On Saturday, the Essay Film Festival at Birkbeck University of London, England, will hold a day of study of the work of Eduardo Coutinho. Besides screening his landmark 1984 film, Cabra Marcado para Morrer (Twenty Years Later), and his last film, Last Conversations (finished by João Moreira Salles and Jordana Berg in 2014), they are organizing two panels on the films, and have invited me to offer a lecture on his 2010 “unwatchable” film, Um Dia na Vida (A Day in Life, 2010) – which is not screening at the festival, but is available with English subtitles here. Twenty Years Later and Last Conversations are geoblocked outside of the U.K., but the talks are free and open to all.
A Day in Life is a feature documentary made exclusively with footage appropriated from free-to-air television at the course of one day, in Rio de Janeiro, Brazil. The film never had a commercial release, and had an alternative exhibition history that in many ways prompted and repurposed multiple strategies in the history of cinematic exhibition – from early cinema’s illustrated lectures to peer-to-peer file sharing. I will include in my talk bits of my research of Coutinho’s personal archive, which includes very illuminating material on the making of A Day in Life, and how it reframes discussions surrounding authorship, copyright, archiving, appropriation, transmedia production, medium and site specificity, and the political potential of cinematic contraband.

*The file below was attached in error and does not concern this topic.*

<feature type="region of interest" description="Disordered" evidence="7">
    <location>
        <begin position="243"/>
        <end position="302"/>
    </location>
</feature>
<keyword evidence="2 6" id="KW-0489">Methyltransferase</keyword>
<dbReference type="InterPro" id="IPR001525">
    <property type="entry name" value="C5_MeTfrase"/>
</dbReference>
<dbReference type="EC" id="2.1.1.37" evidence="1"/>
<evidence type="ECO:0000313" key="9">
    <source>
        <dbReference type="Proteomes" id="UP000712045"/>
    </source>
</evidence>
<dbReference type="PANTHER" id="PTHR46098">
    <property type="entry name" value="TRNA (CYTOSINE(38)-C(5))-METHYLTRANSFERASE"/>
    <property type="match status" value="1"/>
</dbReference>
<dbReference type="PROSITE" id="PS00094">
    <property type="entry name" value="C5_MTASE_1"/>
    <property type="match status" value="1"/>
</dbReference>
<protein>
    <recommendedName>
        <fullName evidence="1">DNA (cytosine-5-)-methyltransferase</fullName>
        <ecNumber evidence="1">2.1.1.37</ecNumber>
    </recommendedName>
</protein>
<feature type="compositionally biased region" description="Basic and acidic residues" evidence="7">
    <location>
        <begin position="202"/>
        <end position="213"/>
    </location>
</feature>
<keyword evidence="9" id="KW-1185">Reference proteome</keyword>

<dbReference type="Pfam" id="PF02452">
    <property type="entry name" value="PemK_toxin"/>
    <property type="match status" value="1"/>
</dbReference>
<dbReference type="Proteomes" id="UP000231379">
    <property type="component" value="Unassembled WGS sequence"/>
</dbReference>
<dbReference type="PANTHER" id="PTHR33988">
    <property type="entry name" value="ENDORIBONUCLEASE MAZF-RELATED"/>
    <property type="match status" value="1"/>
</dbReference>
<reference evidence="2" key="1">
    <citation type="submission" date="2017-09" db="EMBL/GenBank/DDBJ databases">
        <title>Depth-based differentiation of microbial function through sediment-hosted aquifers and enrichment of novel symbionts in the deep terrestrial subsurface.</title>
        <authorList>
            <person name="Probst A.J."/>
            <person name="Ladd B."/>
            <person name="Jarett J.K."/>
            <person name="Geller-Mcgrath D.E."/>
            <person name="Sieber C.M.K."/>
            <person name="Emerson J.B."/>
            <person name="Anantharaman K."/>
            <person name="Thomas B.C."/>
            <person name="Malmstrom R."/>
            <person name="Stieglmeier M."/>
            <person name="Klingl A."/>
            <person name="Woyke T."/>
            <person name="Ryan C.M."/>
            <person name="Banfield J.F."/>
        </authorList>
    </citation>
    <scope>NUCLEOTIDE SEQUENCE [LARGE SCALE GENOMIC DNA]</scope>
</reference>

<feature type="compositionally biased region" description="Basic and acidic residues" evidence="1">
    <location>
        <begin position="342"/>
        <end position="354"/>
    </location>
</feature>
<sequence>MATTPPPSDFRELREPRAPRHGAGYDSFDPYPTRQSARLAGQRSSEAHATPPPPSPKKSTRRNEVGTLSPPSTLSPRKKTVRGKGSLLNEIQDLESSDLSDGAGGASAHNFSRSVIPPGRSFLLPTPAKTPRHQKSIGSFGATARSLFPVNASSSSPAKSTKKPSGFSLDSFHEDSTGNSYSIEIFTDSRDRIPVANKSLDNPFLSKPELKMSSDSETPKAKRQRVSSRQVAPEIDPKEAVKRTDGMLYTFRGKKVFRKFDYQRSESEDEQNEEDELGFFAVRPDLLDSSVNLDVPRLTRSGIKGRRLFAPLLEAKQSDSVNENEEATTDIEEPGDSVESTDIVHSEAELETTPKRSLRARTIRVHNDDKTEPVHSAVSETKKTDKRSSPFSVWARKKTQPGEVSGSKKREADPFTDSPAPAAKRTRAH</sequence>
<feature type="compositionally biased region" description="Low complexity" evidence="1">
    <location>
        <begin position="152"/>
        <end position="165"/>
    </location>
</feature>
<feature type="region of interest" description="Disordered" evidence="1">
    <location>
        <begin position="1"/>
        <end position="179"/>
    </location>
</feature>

Book your free ticket for the full study day here.